We are able to select the frequency we use with the RSELx bits in BCSCTL1 (select range 0 to 15) and the DCOx bits in DCOCTL (select step 0 to 7). How do we know which pair we want? The device-specific datasheet should give you some help in that regard. For the G2x11, we see the DCO frequency table on page 26. For any device, this table will either list the typical value for a sample of selections, or a set of min/max values for the selection set. (Note: As of this writing, the current revision of the G2x11 datasheet (SLAS695B) is printed incorrectly, giving typical values for some selections and min/max values for others. In future revisions of the document it will likely be changed to only one or the other.) TI uses an ordered pair notation to describe the DCO setting, such as (8,2) for Range 8, Step 2 (or DCO 2 to use their term). We'll use that notation from now on to describe DCO settings with the convention DCO(r, s) where r is the range value and s is the step value.
As an example, note that DCO(6,3) is typically 0.80 MHz (or 800 kHz), while DCO(13,3) is 7.8 MHz. Note that the table only lists DCO(r,3) pairs for each range, and also values for DCO(0,0) and DCO(15,7), the low and high end of the DCO values. What about all the others? At the bottom of the table, there are two values called SRSEL and SDCO. These values give the ratio of subsequent ranges and steps as SRSEL = (r+1,s)/(r,s) and SDCO = (r,s+1)/r(s), allowing you to get a value for any of the possible combinations. For example, DCO(6,4) would be SDCO * DCO(6,3), or in the case of the G2211, 1.08*0.80 Mhz = 0.864 MHz. DCO(6,7) would be SDCO * DCO(6,6) = SDCO * (SDCO * DCO(6,5)) and so on, so a general formula would be DCO(r,s+n) = SDCO^n * DCO(r,s). (Note that you can get the lower step values with negative n, eg. DCO(6,1) = DCO(6,3-2) = SDCO ^ (-2) * DCO(6,3).)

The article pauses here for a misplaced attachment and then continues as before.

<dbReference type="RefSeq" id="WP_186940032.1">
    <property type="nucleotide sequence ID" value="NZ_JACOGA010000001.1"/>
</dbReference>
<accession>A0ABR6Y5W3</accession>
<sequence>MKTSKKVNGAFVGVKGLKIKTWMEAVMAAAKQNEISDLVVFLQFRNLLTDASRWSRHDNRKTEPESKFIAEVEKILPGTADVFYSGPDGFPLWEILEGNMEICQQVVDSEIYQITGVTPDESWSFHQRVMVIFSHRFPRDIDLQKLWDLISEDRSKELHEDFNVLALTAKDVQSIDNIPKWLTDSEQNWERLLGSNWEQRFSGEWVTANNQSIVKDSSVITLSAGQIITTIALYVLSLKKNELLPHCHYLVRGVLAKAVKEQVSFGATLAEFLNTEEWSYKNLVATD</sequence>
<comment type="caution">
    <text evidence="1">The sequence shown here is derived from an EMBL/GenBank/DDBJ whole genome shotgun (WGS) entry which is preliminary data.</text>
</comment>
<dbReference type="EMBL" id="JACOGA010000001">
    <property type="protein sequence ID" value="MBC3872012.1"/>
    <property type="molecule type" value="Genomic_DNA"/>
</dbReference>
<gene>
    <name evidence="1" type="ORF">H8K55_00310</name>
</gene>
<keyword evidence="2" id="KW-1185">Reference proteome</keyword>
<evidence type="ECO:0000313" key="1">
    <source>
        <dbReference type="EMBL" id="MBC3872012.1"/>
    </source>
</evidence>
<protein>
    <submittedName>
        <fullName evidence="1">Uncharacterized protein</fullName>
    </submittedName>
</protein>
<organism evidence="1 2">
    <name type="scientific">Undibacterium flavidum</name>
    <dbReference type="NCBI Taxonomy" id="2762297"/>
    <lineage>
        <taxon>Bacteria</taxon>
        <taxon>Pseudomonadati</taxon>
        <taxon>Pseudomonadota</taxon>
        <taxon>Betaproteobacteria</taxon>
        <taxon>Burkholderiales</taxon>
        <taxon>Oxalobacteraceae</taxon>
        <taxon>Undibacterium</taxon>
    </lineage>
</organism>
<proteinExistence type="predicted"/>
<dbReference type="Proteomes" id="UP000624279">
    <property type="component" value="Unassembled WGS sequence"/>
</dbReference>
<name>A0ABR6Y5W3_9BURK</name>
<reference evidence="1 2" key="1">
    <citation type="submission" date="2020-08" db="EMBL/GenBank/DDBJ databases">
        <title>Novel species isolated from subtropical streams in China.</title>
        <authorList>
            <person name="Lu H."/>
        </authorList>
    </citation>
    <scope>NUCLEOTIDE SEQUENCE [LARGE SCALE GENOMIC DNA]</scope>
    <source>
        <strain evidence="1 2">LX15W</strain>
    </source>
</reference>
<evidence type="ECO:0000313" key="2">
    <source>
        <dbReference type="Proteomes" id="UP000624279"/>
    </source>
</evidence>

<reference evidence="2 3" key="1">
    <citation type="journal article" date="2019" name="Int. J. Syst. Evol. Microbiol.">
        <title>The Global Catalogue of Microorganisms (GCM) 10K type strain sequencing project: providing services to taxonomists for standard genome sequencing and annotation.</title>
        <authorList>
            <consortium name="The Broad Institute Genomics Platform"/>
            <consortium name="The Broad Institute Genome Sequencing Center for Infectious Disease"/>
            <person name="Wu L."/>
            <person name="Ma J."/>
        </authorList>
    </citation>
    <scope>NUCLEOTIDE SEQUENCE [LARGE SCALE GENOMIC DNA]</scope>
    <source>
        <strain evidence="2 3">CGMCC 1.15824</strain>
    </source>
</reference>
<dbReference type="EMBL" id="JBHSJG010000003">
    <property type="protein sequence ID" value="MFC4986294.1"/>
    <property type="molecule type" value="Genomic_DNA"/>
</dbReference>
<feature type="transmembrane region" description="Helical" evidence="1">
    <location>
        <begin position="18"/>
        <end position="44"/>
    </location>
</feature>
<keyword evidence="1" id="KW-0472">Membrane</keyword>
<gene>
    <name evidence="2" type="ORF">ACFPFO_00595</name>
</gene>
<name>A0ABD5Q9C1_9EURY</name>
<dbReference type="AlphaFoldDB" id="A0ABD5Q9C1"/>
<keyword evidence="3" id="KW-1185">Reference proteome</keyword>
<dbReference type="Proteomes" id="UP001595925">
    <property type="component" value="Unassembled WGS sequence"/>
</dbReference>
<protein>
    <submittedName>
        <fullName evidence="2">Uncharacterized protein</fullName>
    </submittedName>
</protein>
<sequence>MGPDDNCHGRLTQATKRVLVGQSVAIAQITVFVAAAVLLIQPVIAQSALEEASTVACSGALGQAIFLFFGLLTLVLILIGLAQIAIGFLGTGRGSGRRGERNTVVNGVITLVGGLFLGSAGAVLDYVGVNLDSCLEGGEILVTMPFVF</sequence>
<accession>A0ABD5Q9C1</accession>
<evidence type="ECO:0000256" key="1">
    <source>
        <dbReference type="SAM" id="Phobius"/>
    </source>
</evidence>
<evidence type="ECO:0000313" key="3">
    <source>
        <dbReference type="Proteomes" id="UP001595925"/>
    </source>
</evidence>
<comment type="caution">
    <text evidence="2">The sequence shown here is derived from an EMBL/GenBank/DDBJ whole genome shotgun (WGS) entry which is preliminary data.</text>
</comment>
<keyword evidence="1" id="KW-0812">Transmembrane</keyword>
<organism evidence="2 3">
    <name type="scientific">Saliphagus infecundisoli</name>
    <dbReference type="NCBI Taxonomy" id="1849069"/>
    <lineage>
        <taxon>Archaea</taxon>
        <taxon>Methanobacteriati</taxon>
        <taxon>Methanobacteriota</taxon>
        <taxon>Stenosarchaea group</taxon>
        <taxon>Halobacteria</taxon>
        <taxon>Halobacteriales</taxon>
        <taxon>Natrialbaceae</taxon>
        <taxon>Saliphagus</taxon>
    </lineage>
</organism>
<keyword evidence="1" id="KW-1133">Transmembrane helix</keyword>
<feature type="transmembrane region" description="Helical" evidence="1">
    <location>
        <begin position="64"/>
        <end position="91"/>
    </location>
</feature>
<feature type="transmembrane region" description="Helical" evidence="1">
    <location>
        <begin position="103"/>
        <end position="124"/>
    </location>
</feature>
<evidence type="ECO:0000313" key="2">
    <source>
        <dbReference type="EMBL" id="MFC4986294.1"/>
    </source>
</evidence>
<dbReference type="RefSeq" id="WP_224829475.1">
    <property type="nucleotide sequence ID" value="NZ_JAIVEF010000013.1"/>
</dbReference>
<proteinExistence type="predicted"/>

One final topic before getting to the code; each MSP430 device comes with at least one calibrated value for the DCO. These values are found for each individual chip at the fabrication facility and programed into the information memory section of the flash memory. The values are not necessarily the same for my G2211 as it is for yours, but if you ever accidentally (or intentionally) erase the calibration values, TI does provide a program that will recalibrate the DCO and write the values to the memory for later use. (You should be able to find this program in the code examples you can download for your device. The G2xx code can be obtained here, and the program is called msp430x20xx_dco_flashcal.c.) The G2x11 devices only have one calibrated frequency at 1 MHz.
Now for the practical part. Fire up CCS with your launchpad, and enter the debugging mode with any program you have. We're not going to actually run the program, just look at some of the registers as they come up by default. The MSP430 x2xx devices supposedly default to a 1.1 MHz DCO. What value actually comes up? In the debugger, open up a view of the registers, and find the BCS+ registers under System_Clock. For the G2211, the registers start with values of 0x60 for DCOCTL and 0x87 for BCSCTL1. Expand the registers to look at the individual bits, and we can see that RSEL is 0b0111, or 7, and DCO is 0b011, or 3. The default setting for the DCO is DCO(7,3), which according to the datasheet is between 0.80 MHz and 1.50 MHz. The actual value depends on your unit, the temperature, pressure, phase of the moon... ok, not really the moon phase, but you get the idea. If you happen to have an oscilloscope, we can actually look at the frequency by using the alternate function for P1.4-- the SMCLK can be driven by the DCO and put on this pin for external use.